|Other (non-King) Skimmers (Libellulidae)|
|Red-tailed Pennant (Brachymesia
South FL species appears to be rapidly expanding north. Only record in GA so far is this male in Atlanta July 2009.
12 Jul - 20 Jul
|Four-spotted Pennant (Brachymesia gravida)
Common in marshes in coastal plain. All ages (males on left, female/imm on right) have white stigmas and at least a hint of four black spots on outer wings.
8 May- 11 Nov
|Amanda's Pennant (Celithemis amanda)
Note pattern at base of wings, similar to Ornate (Faded) but slightly larger. 14 records below fall line. Female similar to other pennants with wing patches but wing patches large and side of thorax almost unmarked.
2 Jun- 5 Oct
|Red-veined Pennant (Celithemis bertha)
Local in coastal plain, 17 records, with a couple of records well out of normal range in north GA. Individuals with black dots on wingtips (lower right) formerly considered a subspecies C.b.leonora. All males red (both upper), all female/imms yellow (lower). Note heavy dark thoracic stripes of female/imm.
22 Apr- 17 Oct
|Calico Pennant (Celithemis elisa)
Small widespread pennant. Males on top, female/imms below. Banded Pennant female/imm has larger spots and not as yellow. Note also that Calico female/imm has fairly weak pattern on side of thorax, somewhat like Amanda's but of course much more wing markings. Note also that spots in wing vary in size, smallest is shown at upper right.
3 Apr- 21 Nov
|Halloween Pennant (Celithemis eponina)
Largest of the small pennants, widespread, male has more color than female. Often perch with wings up as in middle images. Note that both middle images are males, one on right is imm but can be told from female by shape of cerci. Note that wings are colored in addition to spots.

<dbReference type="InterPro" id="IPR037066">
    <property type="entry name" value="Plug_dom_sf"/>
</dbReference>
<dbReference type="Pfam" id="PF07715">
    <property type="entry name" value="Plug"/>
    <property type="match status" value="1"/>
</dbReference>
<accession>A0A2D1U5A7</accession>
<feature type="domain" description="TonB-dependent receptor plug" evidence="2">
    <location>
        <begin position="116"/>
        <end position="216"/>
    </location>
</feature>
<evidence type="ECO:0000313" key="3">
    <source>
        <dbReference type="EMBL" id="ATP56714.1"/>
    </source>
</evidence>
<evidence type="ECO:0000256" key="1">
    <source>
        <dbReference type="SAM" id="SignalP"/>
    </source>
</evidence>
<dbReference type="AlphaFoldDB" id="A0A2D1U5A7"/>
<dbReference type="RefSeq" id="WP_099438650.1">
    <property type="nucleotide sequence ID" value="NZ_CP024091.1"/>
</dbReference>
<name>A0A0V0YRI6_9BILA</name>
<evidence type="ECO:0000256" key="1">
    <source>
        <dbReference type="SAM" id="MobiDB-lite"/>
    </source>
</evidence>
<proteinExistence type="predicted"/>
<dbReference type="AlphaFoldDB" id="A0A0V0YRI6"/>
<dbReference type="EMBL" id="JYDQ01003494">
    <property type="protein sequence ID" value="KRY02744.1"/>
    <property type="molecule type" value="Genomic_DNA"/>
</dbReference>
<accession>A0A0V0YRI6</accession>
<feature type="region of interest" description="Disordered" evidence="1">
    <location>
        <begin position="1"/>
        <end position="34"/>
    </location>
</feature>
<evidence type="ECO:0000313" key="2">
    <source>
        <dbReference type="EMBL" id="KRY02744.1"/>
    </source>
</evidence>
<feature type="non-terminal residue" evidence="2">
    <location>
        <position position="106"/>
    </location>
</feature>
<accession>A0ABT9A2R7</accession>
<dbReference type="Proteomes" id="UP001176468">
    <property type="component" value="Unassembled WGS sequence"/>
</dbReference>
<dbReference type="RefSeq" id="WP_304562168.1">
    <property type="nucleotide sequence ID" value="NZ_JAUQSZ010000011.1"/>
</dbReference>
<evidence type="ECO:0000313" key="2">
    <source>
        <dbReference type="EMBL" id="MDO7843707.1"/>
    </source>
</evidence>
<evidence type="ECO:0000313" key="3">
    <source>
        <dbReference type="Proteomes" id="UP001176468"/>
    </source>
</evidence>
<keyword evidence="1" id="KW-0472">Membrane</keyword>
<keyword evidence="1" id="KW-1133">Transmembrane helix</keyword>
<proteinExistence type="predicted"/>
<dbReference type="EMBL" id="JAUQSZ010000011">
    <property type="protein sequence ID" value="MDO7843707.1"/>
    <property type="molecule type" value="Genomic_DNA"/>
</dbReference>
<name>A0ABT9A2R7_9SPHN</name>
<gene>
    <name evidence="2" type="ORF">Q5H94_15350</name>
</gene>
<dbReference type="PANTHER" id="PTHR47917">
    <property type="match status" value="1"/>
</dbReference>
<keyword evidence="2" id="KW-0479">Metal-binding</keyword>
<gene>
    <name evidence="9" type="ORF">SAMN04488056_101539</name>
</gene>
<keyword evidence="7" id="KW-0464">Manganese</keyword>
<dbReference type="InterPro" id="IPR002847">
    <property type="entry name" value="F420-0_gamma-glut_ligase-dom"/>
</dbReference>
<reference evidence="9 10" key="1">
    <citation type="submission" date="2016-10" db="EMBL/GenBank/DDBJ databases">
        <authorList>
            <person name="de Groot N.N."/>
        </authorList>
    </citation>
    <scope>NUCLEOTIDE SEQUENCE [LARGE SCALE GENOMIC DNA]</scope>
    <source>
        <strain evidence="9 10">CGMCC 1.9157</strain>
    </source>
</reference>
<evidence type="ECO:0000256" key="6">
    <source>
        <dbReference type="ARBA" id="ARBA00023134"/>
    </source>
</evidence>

|Banded Pennant (Celithemis fasciata)
Small widespread dark pennant. Even female/imm much darker than other small pennants.
28 Apr- 5 Nov
|Ornate Pennant (Celithemis ornata)
(formerly Faded Pennant)
Note shape of basal wing patch to separate from other pennants. Top row and middle right are males, yellow ones are imm male/female. Note pattern on side of thorax, compare to Amanda's, and note that size of wing spot variable but always smaller than Amanda's.
13 Mar- 5 Nov
|Double-ringed Pennant (Celithemis verna)
Twelve records. Name comes from imm/female lower three images, with two yellow rings on abdomen..
17 Apr- 6 Aug
|Swift Setwing (Dythemis velox)
Uncommon from north into mid-coastal plain, note spot on slender abdomen and pattern on thorax. Typical posture at upper left with wings canted forward.
28 Mar- 16 Oct
|Eastern Pondhawk (Erythemis simplicicollis)
Very common and widespread. Some authorities consider this and the Western Pondhawk to be one species, and call it "Common Pondhawk." Male is all blue except for green face and white appendages at end of abdomen. Females on upper and middle right. Imm male at center left is also green, looks like female but note shape of cerci. Imm males on lower row are changing from green imm color to blue adult, always abdomen first. Commonly perches on ground.
5 Mar- 21 Nov
|Seaside Dragonlet (Erythrodiplax berenice)
Small and found only in saltwater environments. Typical male upper left, typical female upper right, older female lower left. Several other variations, including brown patches in wings.
13 May- 6 Oct
|Little Blue Dragonlet (Erythrodiplax
Tiny but widespread. Male (upper left) looks like miniature E Pondhawk but with black face. Imm male at middle left is changing from female-like colors to blue. Some females like lower left quite reddish, or faded like middle right.
6 Mar- 8 Dec
|Band-winged Dragonlet (Erythrodiplax umbrata)
No recent verified records in GA. The imm at left was in Ft Lauderdale FL 10 Feb 2001. Male at upper right has black bands instead of faded spots, taken south FL 16 Jan 2004. Female at lower right also south FL.
31 Aug- 6 Dec
|Marl Pennant (Macrodiplax
Found almost always near marl ponds, or wandering around near saline ponds. The female on the left was the first record for GA, found and photographed by Todd Schneider of GA DNR near Brunswick on 13 Jul 2006. The male on the right was near St George on 29 Jun 2007.
|Hyacinth Glider (Miathyria marcella)
Found almost always near water hyacinth, and local across southern Georgia,
Often found in large numbers in a small area, and rarely found perched. Males
on left, females on right.
|Elfin Skimmer (Nannothemis bella)